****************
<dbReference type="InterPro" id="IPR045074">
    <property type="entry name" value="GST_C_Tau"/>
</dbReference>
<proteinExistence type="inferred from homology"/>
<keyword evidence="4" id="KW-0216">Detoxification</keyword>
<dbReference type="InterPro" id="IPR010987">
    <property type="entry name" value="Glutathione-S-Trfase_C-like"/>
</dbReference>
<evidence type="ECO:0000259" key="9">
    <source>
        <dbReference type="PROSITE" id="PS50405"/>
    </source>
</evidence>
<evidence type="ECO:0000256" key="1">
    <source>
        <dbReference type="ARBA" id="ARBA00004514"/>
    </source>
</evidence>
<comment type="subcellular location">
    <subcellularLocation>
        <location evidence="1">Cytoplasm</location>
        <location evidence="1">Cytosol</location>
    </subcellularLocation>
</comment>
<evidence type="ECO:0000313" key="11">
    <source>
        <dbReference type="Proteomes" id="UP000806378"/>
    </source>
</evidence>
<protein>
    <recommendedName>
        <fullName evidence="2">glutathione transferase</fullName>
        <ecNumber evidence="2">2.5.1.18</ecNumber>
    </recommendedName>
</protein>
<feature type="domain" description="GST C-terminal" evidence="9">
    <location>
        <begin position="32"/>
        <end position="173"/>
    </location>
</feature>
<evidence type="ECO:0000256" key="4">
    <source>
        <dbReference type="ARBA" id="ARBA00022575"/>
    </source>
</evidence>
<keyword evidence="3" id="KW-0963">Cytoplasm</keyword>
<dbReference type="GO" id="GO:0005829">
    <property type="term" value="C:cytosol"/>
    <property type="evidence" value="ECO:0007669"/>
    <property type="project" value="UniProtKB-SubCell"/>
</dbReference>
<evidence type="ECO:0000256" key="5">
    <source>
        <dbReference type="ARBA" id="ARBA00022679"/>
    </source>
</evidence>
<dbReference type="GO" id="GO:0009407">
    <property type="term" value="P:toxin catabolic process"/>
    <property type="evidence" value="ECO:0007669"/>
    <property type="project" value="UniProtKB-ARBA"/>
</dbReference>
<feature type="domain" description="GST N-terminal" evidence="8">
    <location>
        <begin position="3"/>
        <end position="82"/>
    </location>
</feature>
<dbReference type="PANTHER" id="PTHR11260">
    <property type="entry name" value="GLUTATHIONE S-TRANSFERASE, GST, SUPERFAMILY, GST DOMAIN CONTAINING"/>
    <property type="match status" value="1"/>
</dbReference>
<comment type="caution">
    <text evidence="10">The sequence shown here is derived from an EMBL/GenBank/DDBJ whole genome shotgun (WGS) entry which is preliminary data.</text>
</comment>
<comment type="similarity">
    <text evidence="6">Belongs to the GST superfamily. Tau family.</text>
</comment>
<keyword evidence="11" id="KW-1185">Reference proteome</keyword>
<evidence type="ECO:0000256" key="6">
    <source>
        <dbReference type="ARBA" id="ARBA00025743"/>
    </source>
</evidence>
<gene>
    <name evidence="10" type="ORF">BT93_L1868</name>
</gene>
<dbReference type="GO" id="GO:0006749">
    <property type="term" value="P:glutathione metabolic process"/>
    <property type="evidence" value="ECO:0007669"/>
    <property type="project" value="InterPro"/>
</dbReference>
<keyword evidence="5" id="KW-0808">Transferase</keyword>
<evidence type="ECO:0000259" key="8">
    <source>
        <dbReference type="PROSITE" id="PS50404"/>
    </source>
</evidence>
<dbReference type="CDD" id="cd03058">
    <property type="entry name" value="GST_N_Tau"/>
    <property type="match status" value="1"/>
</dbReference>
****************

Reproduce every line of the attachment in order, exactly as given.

<dbReference type="InterPro" id="IPR045074">
    <property type="entry name" value="GST_C_Tau"/>
</dbReference>
<proteinExistence type="inferred from homology"/>
<keyword evidence="4" id="KW-0216">Detoxification</keyword>
<dbReference type="InterPro" id="IPR010987">
    <property type="entry name" value="Glutathione-S-Trfase_C-like"/>
</dbReference>
<evidence type="ECO:0000259" key="9">
    <source>
        <dbReference type="PROSITE" id="PS50405"/>
    </source>
</evidence>
<evidence type="ECO:0000256" key="1">
    <source>
        <dbReference type="ARBA" id="ARBA00004514"/>
    </source>
</evidence>
<comment type="subcellular location">
    <subcellularLocation>
        <location evidence="1">Cytoplasm</location>
        <location evidence="1">Cytosol</location>
    </subcellularLocation>
</comment>
<evidence type="ECO:0000313" key="11">
    <source>
        <dbReference type="Proteomes" id="UP000806378"/>
    </source>
</evidence>
<protein>
    <recommendedName>
        <fullName evidence="2">glutathione transferase</fullName>
        <ecNumber evidence="2">2.5.1.18</ecNumber>
    </recommendedName>
</protein>
<feature type="domain" description="GST C-terminal" evidence="9">
    <location>
        <begin position="32"/>
        <end position="173"/>
    </location>
</feature>
<evidence type="ECO:0000256" key="4">
    <source>
        <dbReference type="ARBA" id="ARBA00022575"/>
    </source>
</evidence>
<keyword evidence="3" id="KW-0963">Cytoplasm</keyword>
<dbReference type="GO" id="GO:0005829">
    <property type="term" value="C:cytosol"/>
    <property type="evidence" value="ECO:0007669"/>
    <property type="project" value="UniProtKB-SubCell"/>
</dbReference>
<evidence type="ECO:0000256" key="5">
    <source>
        <dbReference type="ARBA" id="ARBA00022679"/>
    </source>
</evidence>
<dbReference type="GO" id="GO:0009407">
    <property type="term" value="P:toxin catabolic process"/>
    <property type="evidence" value="ECO:0007669"/>
    <property type="project" value="UniProtKB-ARBA"/>
</dbReference>
<feature type="domain" description="GST N-terminal" evidence="8">
    <location>
        <begin position="3"/>
        <end position="82"/>
    </location>
</feature>
<dbReference type="PANTHER" id="PTHR11260">
    <property type="entry name" value="GLUTATHIONE S-TRANSFERASE, GST, SUPERFAMILY, GST DOMAIN CONTAINING"/>
    <property type="match status" value="1"/>
</dbReference>
<comment type="caution">
    <text evidence="10">The sequence shown here is derived from an EMBL/GenBank/DDBJ whole genome shotgun (WGS) entry which is preliminary data.</text>
</comment>
<comment type="similarity">
    <text evidence="6">Belongs to the GST superfamily. Tau family.</text>
</comment>
<keyword evidence="11" id="KW-1185">Reference proteome</keyword>
<evidence type="ECO:0000256" key="6">
    <source>
        <dbReference type="ARBA" id="ARBA00025743"/>
    </source>
</evidence>
<gene>
    <name evidence="10" type="ORF">BT93_L1868</name>
</gene>
<dbReference type="GO" id="GO:0006749">
    <property type="term" value="P:glutathione metabolic process"/>
    <property type="evidence" value="ECO:0007669"/>
    <property type="project" value="InterPro"/>
</dbReference>
<keyword evidence="5" id="KW-0808">Transferase</keyword>
<evidence type="ECO:0000259" key="8">
    <source>
        <dbReference type="PROSITE" id="PS50404"/>
    </source>
</evidence>
<dbReference type="CDD" id="cd03058">
    <property type="entry name" value="GST_N_Tau"/>
    <property type="match status" value="1"/>
</dbReference>